Nair, R. R., Wu, H. A., Jayaram, P. N., Grigorieva, I. V. & Geim, A. K. Unimpeded permeation of water through helium-leak-tight graphene-based membranes. Science 335, 442–444 (2012).

    CAS  Article  Google Scholar 

  19. 19

    Dekker, C. Solid-state nanopores. Nature Nanotech. 2, 209–215 (2007).

    CAS  Article  Google Scholar 

  20. 20

    Bunch, J. S. et al. Impermeable atomic membranes from graphene sheets. Nano Lett. 8, 2458–2462 (2008).

    CAS  Article  Google Scholar 

  21. 21

    Hu, S. et al. Proton transport through one-atom-thick crystals. Nature 516, 227–230 (2014).

    CAS  Article  Google Scholar 

  22. 22

    Park, J. Y., Yaish, Y., Brink, M., Rosenblatt, S. & McEuen, P. L. Electrical cutting and nicking of carbon nanotubes using an atomic force microscope. Appl. Phys. Lett. 80, 4446–4448 (2002).

    CAS  Article  Google Scholar 

  23. 23

    Koenig, S. P., Wang, L. D., Pellegrino, J. & Bunch, J. S. Selective molecular sieving through porous graphene. Nature Nanotech. 7, 728–732 (2012).

    CAS  Article  Google Scholar 

  24. 24

    Ozeki, S., Ito, T., Uozumi, K. & Nishio, I. Scanning tunneling microscopy of UV-induced gasification reaction on highly oriented pyrolytic graphite. Jpn. J. Appl. Phys. 35, 3772–3774 (1996).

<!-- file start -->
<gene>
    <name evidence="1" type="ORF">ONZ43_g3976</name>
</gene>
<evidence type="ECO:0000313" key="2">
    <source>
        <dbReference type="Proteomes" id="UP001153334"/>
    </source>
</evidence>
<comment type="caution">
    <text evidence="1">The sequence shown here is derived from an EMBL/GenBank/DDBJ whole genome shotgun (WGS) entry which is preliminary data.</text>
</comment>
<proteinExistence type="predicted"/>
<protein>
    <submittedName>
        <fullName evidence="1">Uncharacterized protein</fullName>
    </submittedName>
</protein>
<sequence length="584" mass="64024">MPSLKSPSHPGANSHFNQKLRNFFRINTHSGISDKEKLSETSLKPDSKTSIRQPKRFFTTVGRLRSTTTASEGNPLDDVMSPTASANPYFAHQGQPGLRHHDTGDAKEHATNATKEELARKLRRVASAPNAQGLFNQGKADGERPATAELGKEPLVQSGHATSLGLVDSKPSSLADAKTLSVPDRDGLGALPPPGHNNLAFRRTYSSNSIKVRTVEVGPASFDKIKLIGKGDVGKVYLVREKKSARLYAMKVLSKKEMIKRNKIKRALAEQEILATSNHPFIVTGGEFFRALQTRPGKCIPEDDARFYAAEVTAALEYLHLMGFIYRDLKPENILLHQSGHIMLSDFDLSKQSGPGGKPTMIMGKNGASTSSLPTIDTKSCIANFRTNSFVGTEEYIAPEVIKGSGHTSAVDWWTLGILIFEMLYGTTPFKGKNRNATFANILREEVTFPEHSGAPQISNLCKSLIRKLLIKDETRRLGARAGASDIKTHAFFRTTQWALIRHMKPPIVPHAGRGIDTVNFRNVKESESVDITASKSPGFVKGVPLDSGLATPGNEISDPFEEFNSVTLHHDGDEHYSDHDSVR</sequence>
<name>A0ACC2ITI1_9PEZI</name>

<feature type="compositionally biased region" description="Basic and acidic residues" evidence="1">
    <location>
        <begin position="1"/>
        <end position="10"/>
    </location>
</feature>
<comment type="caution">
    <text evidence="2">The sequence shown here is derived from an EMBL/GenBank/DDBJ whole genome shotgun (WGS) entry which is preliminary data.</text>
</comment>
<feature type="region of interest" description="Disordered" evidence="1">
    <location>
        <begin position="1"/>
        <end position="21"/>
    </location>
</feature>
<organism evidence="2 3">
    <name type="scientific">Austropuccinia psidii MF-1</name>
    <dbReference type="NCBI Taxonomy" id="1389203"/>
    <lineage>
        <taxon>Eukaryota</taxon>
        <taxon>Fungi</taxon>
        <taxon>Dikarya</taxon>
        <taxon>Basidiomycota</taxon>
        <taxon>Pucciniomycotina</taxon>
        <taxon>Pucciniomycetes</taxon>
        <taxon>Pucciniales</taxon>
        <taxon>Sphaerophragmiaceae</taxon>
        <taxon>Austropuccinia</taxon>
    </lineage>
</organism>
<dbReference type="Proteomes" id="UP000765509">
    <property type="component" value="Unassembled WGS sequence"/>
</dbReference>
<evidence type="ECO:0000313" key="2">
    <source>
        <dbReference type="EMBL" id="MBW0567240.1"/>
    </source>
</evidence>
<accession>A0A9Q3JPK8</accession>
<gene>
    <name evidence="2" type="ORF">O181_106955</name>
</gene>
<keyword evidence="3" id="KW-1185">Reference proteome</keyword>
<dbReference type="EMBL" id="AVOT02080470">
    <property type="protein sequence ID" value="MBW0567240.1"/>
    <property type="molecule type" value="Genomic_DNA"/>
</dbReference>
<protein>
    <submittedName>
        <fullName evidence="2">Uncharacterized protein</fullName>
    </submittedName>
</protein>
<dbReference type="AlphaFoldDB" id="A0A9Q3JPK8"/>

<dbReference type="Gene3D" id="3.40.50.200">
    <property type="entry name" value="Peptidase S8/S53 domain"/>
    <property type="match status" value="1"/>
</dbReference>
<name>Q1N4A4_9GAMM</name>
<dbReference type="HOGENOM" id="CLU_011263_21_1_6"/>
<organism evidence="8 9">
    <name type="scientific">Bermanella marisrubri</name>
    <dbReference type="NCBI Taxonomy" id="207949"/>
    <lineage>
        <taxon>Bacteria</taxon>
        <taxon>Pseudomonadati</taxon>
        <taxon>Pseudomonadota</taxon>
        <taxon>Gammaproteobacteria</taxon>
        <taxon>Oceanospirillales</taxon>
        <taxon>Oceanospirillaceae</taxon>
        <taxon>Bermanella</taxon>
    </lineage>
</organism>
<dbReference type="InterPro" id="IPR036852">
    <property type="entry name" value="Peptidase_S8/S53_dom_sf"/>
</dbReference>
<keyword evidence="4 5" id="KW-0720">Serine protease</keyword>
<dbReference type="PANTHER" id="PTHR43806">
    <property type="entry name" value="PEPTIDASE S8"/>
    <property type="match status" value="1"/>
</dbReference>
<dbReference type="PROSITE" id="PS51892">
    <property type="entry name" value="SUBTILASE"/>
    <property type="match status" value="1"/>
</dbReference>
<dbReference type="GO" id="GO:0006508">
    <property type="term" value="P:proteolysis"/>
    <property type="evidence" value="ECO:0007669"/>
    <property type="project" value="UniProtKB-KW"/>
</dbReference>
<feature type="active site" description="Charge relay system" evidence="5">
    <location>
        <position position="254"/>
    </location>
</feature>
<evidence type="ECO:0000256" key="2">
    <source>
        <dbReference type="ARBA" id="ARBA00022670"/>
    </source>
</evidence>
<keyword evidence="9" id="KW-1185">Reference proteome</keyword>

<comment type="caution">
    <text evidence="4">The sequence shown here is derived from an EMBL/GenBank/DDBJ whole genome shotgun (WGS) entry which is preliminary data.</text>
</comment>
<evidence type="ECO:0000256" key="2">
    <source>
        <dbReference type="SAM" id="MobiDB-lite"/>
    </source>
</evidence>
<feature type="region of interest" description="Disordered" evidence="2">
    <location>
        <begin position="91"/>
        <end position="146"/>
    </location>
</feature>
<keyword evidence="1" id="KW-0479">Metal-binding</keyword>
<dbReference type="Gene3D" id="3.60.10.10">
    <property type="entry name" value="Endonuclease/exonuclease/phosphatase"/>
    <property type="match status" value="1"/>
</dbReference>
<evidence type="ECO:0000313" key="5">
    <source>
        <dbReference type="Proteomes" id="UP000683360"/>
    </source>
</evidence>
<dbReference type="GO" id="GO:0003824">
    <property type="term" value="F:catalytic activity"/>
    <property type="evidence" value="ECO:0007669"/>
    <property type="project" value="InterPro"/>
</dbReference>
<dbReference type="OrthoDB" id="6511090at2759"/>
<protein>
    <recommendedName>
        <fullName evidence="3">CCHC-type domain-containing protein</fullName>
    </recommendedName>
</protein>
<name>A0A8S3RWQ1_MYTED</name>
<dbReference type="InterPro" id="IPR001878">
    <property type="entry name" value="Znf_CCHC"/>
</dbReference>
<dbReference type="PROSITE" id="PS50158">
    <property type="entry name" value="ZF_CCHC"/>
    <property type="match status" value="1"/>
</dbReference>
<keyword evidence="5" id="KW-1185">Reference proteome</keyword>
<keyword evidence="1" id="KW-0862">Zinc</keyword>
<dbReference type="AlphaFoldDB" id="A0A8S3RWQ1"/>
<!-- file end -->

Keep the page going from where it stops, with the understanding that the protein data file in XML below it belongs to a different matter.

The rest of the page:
CAS  Article  Google Scholar 

  25. 25

    Sun, C. et al. Mechanisms of molecular permeation through nanoporous graphene membranes. Langmuir 30, 675–682 (2013).

    Article  Google Scholar 

  26. 26

    Reif, F. Fundamentals of Statistical and Thermal Physics (McGraw-Hill, 1965).

    Google Scholar 

  27. 27

    Koenig, S. P., Boddeti, N. G., Dunn, M. L. & Bunch, J. S. Ultrastrong adhesion of graphene membranes. Nature Nanotech. 6, 543–546 (2011).

    CAS  Article  Google Scholar 

  28. 28

    Liu, H., Dai, S. & Jiang, D.-E. Insights into CO2/N2 separation through nanoporous graphene from molecular dynamics. Nanoscale 5, 9984–9987 (2013).

    CAS  Article  Google Scholar 

  29. 29

    Shan, M. et al. Influence of chemical functionalization on the CO2/N2 separation performance of porous graphene membranes. Nanoscale 4, 5477–5482 (2012).

    CAS  Article  Google Scholar 

  30. 30

    Jin, H., Heller, D. A., Kim, J. H. & Strano, M. S. Stochastic analysis of stepwise fluorescence quenching reactions on single-walled carbon nanotubes: single molecule sensors. Nano Lett. 8, 4299–4304 (2008).

    CAS  Article  Google Scholar